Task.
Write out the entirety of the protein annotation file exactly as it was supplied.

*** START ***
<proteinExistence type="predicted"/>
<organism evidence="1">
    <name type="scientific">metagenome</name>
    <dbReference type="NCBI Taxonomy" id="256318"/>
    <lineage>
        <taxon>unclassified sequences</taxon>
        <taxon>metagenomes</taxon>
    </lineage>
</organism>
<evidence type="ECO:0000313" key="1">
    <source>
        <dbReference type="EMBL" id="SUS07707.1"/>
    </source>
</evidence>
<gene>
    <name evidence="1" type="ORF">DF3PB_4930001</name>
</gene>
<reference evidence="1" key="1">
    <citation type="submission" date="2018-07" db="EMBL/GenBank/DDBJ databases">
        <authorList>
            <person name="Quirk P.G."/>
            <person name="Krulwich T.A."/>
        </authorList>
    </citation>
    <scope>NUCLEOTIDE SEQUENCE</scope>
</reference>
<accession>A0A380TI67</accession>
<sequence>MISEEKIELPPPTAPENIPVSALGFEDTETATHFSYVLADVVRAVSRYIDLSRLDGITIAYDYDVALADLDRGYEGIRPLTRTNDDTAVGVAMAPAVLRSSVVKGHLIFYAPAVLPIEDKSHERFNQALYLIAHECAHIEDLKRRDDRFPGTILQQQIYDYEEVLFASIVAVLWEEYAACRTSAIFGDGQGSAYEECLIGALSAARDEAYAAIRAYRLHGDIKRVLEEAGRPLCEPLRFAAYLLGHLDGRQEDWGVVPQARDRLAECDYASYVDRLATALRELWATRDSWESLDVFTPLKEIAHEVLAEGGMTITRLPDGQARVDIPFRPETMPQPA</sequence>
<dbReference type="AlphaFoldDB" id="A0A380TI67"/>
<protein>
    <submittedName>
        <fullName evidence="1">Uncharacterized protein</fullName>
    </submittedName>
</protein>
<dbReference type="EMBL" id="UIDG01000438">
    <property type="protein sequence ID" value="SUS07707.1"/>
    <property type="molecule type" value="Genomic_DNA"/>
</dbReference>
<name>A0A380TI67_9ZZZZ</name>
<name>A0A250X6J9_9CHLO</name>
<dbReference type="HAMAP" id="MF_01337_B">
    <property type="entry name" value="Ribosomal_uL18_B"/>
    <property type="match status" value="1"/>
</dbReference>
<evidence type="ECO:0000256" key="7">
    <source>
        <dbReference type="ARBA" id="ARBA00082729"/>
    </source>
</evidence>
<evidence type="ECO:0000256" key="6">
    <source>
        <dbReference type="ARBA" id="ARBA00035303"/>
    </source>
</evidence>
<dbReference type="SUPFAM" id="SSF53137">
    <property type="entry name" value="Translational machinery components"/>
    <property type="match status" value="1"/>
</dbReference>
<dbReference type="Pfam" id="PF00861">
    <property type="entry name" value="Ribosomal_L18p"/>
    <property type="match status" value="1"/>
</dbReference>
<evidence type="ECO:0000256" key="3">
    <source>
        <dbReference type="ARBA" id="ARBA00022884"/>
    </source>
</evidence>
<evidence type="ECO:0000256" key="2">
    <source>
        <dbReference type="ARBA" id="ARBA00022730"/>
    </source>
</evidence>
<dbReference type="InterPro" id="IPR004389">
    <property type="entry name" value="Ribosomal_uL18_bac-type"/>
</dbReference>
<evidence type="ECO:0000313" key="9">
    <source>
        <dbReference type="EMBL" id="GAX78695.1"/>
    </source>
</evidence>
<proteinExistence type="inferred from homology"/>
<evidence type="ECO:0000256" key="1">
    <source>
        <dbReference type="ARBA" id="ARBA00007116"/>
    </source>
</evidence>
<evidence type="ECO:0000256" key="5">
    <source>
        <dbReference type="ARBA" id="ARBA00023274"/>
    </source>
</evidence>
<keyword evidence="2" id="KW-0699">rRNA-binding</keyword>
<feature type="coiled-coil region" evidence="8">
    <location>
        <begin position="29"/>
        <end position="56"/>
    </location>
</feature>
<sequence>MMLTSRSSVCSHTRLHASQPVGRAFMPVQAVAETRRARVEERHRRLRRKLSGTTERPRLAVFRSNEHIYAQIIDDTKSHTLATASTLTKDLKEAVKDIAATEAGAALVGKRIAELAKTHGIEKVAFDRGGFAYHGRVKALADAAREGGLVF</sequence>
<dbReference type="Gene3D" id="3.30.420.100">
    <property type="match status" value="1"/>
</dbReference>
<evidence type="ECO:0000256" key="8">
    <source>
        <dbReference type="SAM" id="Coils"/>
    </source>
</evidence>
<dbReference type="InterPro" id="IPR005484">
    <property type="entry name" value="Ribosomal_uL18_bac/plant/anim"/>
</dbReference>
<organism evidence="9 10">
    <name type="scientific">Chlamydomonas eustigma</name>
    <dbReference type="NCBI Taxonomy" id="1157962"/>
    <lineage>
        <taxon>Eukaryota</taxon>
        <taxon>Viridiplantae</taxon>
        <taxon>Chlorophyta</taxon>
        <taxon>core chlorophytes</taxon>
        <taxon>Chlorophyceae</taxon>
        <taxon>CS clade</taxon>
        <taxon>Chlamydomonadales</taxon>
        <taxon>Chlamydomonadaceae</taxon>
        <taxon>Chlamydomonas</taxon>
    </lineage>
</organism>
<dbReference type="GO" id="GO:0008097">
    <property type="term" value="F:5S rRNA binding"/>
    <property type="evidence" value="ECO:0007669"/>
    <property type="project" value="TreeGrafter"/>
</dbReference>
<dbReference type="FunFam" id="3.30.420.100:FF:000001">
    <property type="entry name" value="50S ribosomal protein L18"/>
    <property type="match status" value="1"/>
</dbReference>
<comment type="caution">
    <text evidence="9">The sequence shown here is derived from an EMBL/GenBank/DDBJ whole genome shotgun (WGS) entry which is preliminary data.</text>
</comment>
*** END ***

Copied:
<proteinExistence type="predicted"/>
<organism evidence="1">
    <name type="scientific">metagenome</name>
    <dbReference type="NCBI Taxonomy" id="256318"/>
    <lineage>
        <taxon>unclassified sequences</taxon>
        <taxon>metagenomes</taxon>
    </lineage>
</organism>
<evidence type="ECO:0000313" key="1">
    <source>
        <dbReference type="EMBL" id="SUS07707.1"/>
    </source>
</evidence>
<gene>
    <name evidence="1" type="ORF">DF3PB_4930001</name>
</gene>
<reference evidence="1" key="1">
    <citation type="submission" date="2018-07" db="EMBL/GenBank/DDBJ databases">
        <authorList>
            <person name="Quirk P.G."/>
            <person name="Krulwich T.A."/>
        </authorList>
    </citation>
    <scope>NUCLEOTIDE SEQUENCE</scope>
</reference>
<accession>A0A380TI67</accession>
<sequence>MISEEKIELPPPTAPENIPVSALGFEDTETATHFSYVLADVVRAVSRYIDLSRLDGITIAYDYDVALADLDRGYEGIRPLTRTNDDTAVGVAMAPAVLRSSVVKGHLIFYAPAVLPIEDKSHERFNQALYLIAHECAHIEDLKRRDDRFPGTILQQQIYDYEEVLFASIVAVLWEEYAACRTSAIFGDGQGSAYEECLIGALSAARDEAYAAIRAYRLHGDIKRVLEEAGRPLCEPLRFAAYLLGHLDGRQEDWGVVPQARDRLAECDYASYVDRLATALRELWATRDSWESLDVFTPLKEIAHEVLAEGGMTITRLPDGQARVDIPFRPETMPQPA</sequence>
<dbReference type="AlphaFoldDB" id="A0A380TI67"/>
<protein>
    <submittedName>
        <fullName evidence="1">Uncharacterized protein</fullName>
    </submittedName>
</protein>
<dbReference type="EMBL" id="UIDG01000438">
    <property type="protein sequence ID" value="SUS07707.1"/>
    <property type="molecule type" value="Genomic_DNA"/>
</dbReference>
<name>A0A380TI67_9ZZZZ</name>
<name>A0A250X6J9_9CHLO</name>
<dbReference type="HAMAP" id="MF_01337_B">
    <property type="entry name" value="Ribosomal_uL18_B"/>
    <property type="match status" value="1"/>
</dbReference>
<evidence type="ECO:0000256" key="7">
    <source>
        <dbReference type="ARBA" id="ARBA00082729"/>
    </source>
</evidence>
<evidence type="ECO:0000256" key="6">
    <source>
        <dbReference type="ARBA" id="ARBA00035303"/>
    </source>
</evidence>
<dbReference type="SUPFAM" id="SSF53137">
    <property type="entry name" value="Translational machinery components"/>
    <property type="match status" value="1"/>
</dbReference>
<dbReference type="Pfam" id="PF00861">
    <property type="entry name" value="Ribosomal_L18p"/>
    <property type="match status" value="1"/>
</dbReference>
<evidence type="ECO:0000256" key="3">
    <source>
        <dbReference type="ARBA" id="ARBA00022884"/>
    </source>
</evidence>
<evidence type="ECO:0000256" key="2">
    <source>
        <dbReference type="ARBA" id="ARBA00022730"/>
    </source>
</evidence>
<dbReference type="InterPro" id="IPR004389">
    <property type="entry name" value="Ribosomal_uL18_bac-type"/>
</dbReference>
<evidence type="ECO:0000313" key="9">
    <source>
        <dbReference type="EMBL" id="GAX78695.1"/>
    </source>
</evidence>
<proteinExistence type="inferred from homology"/>
<evidence type="ECO:0000256" key="1">
    <source>
        <dbReference type="ARBA" id="ARBA00007116"/>
    </source>
</evidence>
<evidence type="ECO:0000256" key="5">
    <source>
        <dbReference type="ARBA" id="ARBA00023274"/>
    </source>
</evidence>
<keyword evidence="2" id="KW-0699">rRNA-binding</keyword>
<feature type="coiled-coil region" evidence="8">
    <location>
        <begin position="29"/>
        <end position="56"/>
    </location>
</feature>
<sequence>MMLTSRSSVCSHTRLHASQPVGRAFMPVQAVAETRRARVEERHRRLRRKLSGTTERPRLAVFRSNEHIYAQIIDDTKSHTLATASTLTKDLKEAVKDIAATEAGAALVGKRIAELAKTHGIEKVAFDRGGFAYHGRVKALADAAREGGLVF</sequence>
<dbReference type="Gene3D" id="3.30.420.100">
    <property type="match status" value="1"/>
</dbReference>
<evidence type="ECO:0000256" key="8">
    <source>
        <dbReference type="SAM" id="Coils"/>
    </source>
</evidence>
<dbReference type="InterPro" id="IPR005484">
    <property type="entry name" value="Ribosomal_uL18_bac/plant/anim"/>
</dbReference>
<organism evidence="9 10">
    <name type="scientific">Chlamydomonas eustigma</name>
    <dbReference type="NCBI Taxonomy" id="1157962"/>
    <lineage>
        <taxon>Eukaryota</taxon>
        <taxon>Viridiplantae</taxon>
        <taxon>Chlorophyta</taxon>
        <taxon>core chlorophytes</taxon>
        <taxon>Chlorophyceae</taxon>
        <taxon>CS clade</taxon>
        <taxon>Chlamydomonadales</taxon>
        <taxon>Chlamydomonadaceae</taxon>
        <taxon>Chlamydomonas</taxon>
    </lineage>
</organism>
<dbReference type="GO" id="GO:0008097">
    <property type="term" value="F:5S rRNA binding"/>
    <property type="evidence" value="ECO:0007669"/>
    <property type="project" value="TreeGrafter"/>
</dbReference>
<dbReference type="FunFam" id="3.30.420.100:FF:000001">
    <property type="entry name" value="50S ribosomal protein L18"/>
    <property type="match status" value="1"/>
</dbReference>
<comment type="caution">
    <text evidence="9">The sequence shown here is derived from an EMBL/GenBank/DDBJ whole genome shotgun (WGS) entry which is preliminary data.</text>
</comment>